Demographics: In the 1960s, there were only 280 Japanese nationals in Spain (1966). However, in the next three decades the numbers rose by leaps and bounds, reaching 2,824 Japanese in 1993; 5,167 in 2001; 8,080 in 2015 according to Japan’s Ministry of Foreign Affairs; and 8.7 thousand in 2018 according to Expectedly, the majority of these are expatriate managers of Japanese firms. The number of Japanese international students is also rising.

All told, however, the Japanese expatriates in Spain are way too few in comparison with their counterparts in, say, the UK or France. The UK Office for National Statistics estimates that in 2015 43,000 people born in Japan resided in the UK. The number of Japanese residing in France in 2019 was 40,538.

The world-famous Fallas de Valencia that draws thousands of tourists every year to Valencia, Shima’s sister city, draws its own enthusiastic crowds as it parades around Shima Spain Village

These numbers indicate that the link between Spain and Japan is not so close as to warrant a huge theme park in Japan that glorifies Spain.

So how did it happen that such a park has been built? And in Shima too! The key to the mystifying project lies with the Valencia-Mie Prefecture sisterhood. Being partnered with the Spanish city of Valencia in a sister-city relationship, Shima has deemed it a fabulous idea to transport exuberant Spain to the Prefecture. Most everything one sees in one’s mind’s eye when one thinks of Spain is in that incredible resort complex that combines amusement park, spa and hostelry. Nothing to do with economic and/or diplomatic ties between Spain and Japan. Just a robust fascination with the Land of Fiestas, Religion and High Culture that found expression in a sisterhood.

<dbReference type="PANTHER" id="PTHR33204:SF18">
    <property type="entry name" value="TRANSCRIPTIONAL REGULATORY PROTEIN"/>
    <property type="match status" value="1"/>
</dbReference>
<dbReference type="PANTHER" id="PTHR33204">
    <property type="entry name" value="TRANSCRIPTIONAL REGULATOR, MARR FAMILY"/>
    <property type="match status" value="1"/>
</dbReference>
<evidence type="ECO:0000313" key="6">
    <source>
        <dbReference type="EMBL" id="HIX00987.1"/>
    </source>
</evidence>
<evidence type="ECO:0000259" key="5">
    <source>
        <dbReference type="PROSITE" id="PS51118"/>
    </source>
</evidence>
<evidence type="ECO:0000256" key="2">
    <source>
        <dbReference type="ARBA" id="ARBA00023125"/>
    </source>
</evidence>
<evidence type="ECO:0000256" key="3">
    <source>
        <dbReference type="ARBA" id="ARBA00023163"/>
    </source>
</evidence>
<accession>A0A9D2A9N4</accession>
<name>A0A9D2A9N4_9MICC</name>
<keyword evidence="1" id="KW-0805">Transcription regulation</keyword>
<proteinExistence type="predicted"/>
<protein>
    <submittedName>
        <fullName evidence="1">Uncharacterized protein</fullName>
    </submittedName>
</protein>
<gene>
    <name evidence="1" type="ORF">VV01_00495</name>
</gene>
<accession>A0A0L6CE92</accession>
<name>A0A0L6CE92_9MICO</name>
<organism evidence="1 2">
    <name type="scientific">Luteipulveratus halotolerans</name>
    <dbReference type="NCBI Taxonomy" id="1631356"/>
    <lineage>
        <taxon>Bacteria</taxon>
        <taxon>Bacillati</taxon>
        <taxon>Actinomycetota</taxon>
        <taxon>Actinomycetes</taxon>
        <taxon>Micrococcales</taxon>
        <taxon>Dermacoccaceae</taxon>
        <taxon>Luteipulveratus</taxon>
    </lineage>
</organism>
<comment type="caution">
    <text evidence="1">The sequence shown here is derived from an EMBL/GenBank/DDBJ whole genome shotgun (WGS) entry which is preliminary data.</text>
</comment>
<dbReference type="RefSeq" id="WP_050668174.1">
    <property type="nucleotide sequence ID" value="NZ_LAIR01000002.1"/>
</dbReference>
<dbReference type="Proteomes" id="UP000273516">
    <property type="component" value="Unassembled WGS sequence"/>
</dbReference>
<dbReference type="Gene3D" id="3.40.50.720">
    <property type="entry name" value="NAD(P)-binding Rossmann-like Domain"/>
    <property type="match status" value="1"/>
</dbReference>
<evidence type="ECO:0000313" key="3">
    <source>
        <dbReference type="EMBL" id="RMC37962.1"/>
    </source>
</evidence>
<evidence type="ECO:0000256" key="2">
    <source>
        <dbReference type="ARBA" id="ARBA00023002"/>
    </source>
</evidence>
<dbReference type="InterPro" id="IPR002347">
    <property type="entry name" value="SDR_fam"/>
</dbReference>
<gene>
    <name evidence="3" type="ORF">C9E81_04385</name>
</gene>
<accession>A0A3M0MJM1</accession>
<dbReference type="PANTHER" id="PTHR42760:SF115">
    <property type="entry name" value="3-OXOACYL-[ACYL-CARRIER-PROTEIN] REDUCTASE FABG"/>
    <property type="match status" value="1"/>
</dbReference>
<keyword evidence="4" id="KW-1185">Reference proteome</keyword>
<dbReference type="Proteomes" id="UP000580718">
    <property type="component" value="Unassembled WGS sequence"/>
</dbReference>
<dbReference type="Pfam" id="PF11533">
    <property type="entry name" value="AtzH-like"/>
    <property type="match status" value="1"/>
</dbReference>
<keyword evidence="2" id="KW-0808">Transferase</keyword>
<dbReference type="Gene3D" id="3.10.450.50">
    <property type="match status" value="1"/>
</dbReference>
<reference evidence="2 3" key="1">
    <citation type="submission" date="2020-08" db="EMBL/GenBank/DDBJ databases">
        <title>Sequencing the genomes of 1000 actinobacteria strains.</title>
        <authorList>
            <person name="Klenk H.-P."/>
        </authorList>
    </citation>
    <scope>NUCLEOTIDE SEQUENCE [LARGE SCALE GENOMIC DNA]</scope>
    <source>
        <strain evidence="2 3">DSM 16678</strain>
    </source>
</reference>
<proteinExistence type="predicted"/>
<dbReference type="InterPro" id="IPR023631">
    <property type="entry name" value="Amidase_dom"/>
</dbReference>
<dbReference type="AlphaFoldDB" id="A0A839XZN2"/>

In Shima, replica of Xavier’s castle built to scale, birthplace of the Spanish saint, St. Francis Xavier, first Christian missionary to come to Japan

One that ultimately led to the creation of Parque España–Shima Spain Village with its Attractions  (Illumination Ride “The Nutcracker”, Choquy’s Mystery House, Feliz Cruise, Don Quixote’s Magical Flight, Gaudi Carrousel, etc); Entertainment (carnivals, parades, flamenco shows, street musicals, night spectacles, etc.); Spanish restaurants and bars; and Shops (souvenir shops, fancy goods, fashion store, pottery, Lladró Porcelain gallery, etc).


For comprehensive info, visit websites on Shima Spain Village. There are some really good ones including Shima Spain Village’s official website!


Images (stills)
Featured image (Don Quixote)/Jeremy Thompson, CC BY2.0 via Flickr
Pasacalles/Yanajin33, CC BY-SA3.0 via Wikipedia
Puerta del Sol and Cibeles/inunami, CC BY2.0 via Flickr
Scenes of Don quixote’s adventures/inunami, CC BY2.0 via Flickr
Fallas de Valencia/Yanajin33, CC BY-SA3.0 via Wikipedia
Xavier’s castle/Yanajin33, CC BY-SA3.0 via Wikipedia



Views from the park train/Martin Lewison, taken 16 March 2017, CC BY-SA2.0 via Flickr


Rides/inunami via Flickr, taken 2 July 2022, CC BY2.0